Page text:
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Gain Adjustment in Assistant Software

Discussion in 'Phantom 2 Discussion' started by Crazykaktus, Aug 19, 2014.

  1. Crazykaktus

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    Hey Gang

    Lets see if someone can give me some info - Does anyone have an idea what the Gain Settings do in the NAZA software ?
    Does it allow the craft to respond in a more 'gentle' manner when trimming for example the YAW from 120% which is standard to 80% ??

    Anyone have an idea
     
  2. hrosee

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    It adjusts how well the craft holds it position. If you lower the number for Yaw when you turn it won't hold it's position well. I up'ed mine to 250 and its steady as a rock on full stick yaws. I raised the pitch and roll to 165 and when I give it roll or pitch (right stick) and let go it stops dead in it tracks.

    If you want gentle just move the sticks slower. They are proportional in their action. There is no rate adjustments as in most regular radios for airplanes or helicopters.

    Hope this helps.
     
  3. Crazykaktus

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    Ahh Cool ok

    I chatted to a mate in another town who changed his stock controller for a FR Sky Transmitter - He loves says it has a curve adjustment that gives awesum slow YAW rotations and banks... Could be worth while - But thanks for that tip... Gonna try it
     
  4. N017RW

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    You can find the information below at:
    http://wiki.dji.com/en/index.php/Naza-M ... ot_Setting


    Basic Parameters

    Usually, the default parameters are ready to go. However, different multi-rotors have different gains because of different size, ESC, motor and propeller. If gain is too large, you will find the multi-rotor oscillating in the corresponding direction (About 5~10Hz). If too small, the multi-rotor will likely to be hard to control.So you can still setup the basic Gain of Pitch, Roll, Yaw and Vertical manuallyaccording to your multi-rotorto have a wonderful fly experience. We suggest you to change 10% to 15% of the parameter at a time.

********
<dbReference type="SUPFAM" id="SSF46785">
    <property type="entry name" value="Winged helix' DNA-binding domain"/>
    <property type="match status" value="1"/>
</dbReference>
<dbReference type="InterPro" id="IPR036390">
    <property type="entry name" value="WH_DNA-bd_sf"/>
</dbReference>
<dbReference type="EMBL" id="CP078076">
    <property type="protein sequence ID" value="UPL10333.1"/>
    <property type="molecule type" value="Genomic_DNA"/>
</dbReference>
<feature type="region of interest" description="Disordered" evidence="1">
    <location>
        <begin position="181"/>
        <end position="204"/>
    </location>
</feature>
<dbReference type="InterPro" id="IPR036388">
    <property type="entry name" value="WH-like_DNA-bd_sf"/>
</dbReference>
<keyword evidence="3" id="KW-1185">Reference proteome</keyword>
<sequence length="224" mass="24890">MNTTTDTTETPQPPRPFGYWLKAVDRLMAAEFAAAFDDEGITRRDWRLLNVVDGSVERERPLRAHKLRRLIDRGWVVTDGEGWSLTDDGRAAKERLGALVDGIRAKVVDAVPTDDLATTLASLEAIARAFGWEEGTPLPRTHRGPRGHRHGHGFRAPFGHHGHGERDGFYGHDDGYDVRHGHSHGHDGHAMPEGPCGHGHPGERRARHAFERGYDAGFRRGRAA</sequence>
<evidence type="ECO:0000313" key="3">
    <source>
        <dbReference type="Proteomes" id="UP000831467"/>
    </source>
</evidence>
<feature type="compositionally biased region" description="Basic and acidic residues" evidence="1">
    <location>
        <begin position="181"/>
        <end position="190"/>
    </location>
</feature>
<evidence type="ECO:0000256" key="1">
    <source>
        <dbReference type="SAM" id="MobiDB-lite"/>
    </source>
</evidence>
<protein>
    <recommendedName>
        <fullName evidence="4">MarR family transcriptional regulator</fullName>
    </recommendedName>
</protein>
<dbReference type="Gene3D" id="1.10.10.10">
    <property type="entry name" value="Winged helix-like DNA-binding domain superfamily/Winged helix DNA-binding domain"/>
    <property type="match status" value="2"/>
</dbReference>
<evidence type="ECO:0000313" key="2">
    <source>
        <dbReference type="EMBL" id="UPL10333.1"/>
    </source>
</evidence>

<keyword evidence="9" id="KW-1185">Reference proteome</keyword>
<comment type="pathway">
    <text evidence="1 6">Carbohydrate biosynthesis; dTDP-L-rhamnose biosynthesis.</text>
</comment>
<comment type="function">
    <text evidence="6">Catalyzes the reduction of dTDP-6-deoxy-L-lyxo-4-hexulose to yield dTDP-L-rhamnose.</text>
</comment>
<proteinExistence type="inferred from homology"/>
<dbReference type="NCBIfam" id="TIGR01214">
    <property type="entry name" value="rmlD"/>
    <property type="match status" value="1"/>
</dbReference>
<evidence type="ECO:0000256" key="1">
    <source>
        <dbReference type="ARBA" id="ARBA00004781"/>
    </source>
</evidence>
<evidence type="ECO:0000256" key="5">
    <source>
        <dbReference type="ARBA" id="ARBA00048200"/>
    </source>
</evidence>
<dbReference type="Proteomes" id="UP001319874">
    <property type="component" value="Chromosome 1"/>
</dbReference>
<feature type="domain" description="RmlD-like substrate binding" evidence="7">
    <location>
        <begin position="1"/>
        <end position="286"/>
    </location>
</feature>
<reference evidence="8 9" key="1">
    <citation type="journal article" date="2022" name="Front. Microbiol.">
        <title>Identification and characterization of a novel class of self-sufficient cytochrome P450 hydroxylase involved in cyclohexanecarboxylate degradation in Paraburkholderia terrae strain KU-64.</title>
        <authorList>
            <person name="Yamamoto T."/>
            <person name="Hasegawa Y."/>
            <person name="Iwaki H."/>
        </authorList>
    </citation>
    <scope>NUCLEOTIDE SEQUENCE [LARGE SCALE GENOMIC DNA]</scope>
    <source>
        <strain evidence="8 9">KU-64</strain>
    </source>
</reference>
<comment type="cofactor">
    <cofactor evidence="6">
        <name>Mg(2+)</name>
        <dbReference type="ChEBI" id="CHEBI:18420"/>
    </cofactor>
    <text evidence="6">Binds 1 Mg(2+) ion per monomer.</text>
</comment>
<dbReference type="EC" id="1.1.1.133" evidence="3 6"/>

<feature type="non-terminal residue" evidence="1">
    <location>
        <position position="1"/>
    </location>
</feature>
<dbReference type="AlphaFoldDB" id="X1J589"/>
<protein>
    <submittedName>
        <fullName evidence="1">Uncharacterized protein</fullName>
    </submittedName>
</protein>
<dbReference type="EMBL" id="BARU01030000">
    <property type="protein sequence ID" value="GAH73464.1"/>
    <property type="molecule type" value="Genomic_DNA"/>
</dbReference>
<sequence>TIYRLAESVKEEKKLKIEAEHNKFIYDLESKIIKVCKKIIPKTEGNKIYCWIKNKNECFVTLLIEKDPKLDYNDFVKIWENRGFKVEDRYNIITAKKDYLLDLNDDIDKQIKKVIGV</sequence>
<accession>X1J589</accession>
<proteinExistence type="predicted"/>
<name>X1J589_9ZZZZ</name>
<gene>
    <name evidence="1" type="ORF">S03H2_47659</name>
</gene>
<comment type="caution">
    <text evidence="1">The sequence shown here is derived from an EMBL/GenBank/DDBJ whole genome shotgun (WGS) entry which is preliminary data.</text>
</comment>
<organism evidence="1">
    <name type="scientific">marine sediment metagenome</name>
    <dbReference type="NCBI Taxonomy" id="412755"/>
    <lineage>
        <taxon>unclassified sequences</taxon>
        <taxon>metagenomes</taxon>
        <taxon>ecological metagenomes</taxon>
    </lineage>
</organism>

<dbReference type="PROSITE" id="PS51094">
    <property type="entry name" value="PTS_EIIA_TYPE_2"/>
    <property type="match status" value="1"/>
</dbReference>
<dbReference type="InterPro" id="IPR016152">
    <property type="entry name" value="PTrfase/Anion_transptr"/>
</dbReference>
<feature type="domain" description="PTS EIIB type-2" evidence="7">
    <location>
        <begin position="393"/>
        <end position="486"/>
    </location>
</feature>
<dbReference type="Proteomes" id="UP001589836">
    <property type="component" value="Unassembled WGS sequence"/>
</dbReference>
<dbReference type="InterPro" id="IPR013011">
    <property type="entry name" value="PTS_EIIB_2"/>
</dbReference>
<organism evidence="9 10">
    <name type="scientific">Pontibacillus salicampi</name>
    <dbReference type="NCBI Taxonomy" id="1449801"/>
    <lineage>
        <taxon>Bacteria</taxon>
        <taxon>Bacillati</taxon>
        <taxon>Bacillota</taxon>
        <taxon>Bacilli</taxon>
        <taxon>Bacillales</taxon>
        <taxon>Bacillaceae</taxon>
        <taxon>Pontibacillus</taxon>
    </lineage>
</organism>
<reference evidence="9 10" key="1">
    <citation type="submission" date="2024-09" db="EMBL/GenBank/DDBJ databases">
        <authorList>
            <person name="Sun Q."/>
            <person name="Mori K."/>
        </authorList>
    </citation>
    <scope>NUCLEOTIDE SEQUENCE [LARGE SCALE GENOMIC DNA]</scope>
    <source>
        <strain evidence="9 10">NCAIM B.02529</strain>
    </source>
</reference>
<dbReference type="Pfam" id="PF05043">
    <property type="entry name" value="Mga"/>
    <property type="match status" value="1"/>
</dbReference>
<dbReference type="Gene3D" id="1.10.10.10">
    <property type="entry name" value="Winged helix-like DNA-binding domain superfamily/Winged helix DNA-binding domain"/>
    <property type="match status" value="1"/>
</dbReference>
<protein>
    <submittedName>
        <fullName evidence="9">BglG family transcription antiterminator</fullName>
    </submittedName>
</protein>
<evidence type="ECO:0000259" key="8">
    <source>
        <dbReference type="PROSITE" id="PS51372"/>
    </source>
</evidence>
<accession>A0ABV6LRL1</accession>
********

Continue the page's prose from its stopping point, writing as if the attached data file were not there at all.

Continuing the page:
To the gains of Pitch and Roll, if you release the Pitch or Roll stick after command stick, multi-rotor should be back to hovering state. If the reaction of multi-rotor in this procedure is too soft (large delay), please increase the basic gain slowly (10%-15% each time)until vibration emerges after you release the stick. Then decrease the gain a little until vibration just disappears. Now the gain is perfect, but the reaction of the attitude change is slow. You can follow the way introduced at the end of this section to tune the attitude gains.

    The way of tuning the Yaw gain is the same as the way of adjusting the Tail Gyro. If you want fast stick reaction speed, increase the gain, otherwise decrease the gain. However, the spin of multi-rotor is produced by the counter torque force, and the magnitude of which is limited. Therefore, large gain will not produce tail vibration like helicopter, but severe reaction at the start or stop of motors, which will affect the stabilization of the other directions.

    You use two methods to judge if the Vertical gain is good enough: 1) The multi-rotor can lock the altitude when the throttle stick is at center position; 2) The change of altitude is small during the flight along a route. You can increase the gain slowly (10% each time) until the vibration emerges along the vertical direction or the reaction of throttle stick is too sensitive, then decrease 20% of the gain. Now it is a suitable Vertical gain.

    Attitude gains determine the reaction speed of attitude from command stick, the bigger the value the quicker the reaction. Increase it for sharper and quicker leveling action after command stick released. Unstable shaking flying and the control feeling will be stiffness and rigid if the value is too high; and sluggish leveling action and slow braking if too small.
     
  5. tferrari

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    This really is the best description of how the gains work. When adjusting your gains, you really don't need to worry about anything serious happening. Just don't take it for a high elevation long distance run. Test your gain increments slowly when flying over some grass or something. I've had mine oscillating quite a bit when doing adjustments, but it's really nothing to be scared of. You eventually tune it all out and you have a rock-solid Phantom as a result.
     
  6. Crazykaktus

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    Yep I have to agree there.... Best explanation I have had to date - Makes sense... Thnx for that N017RW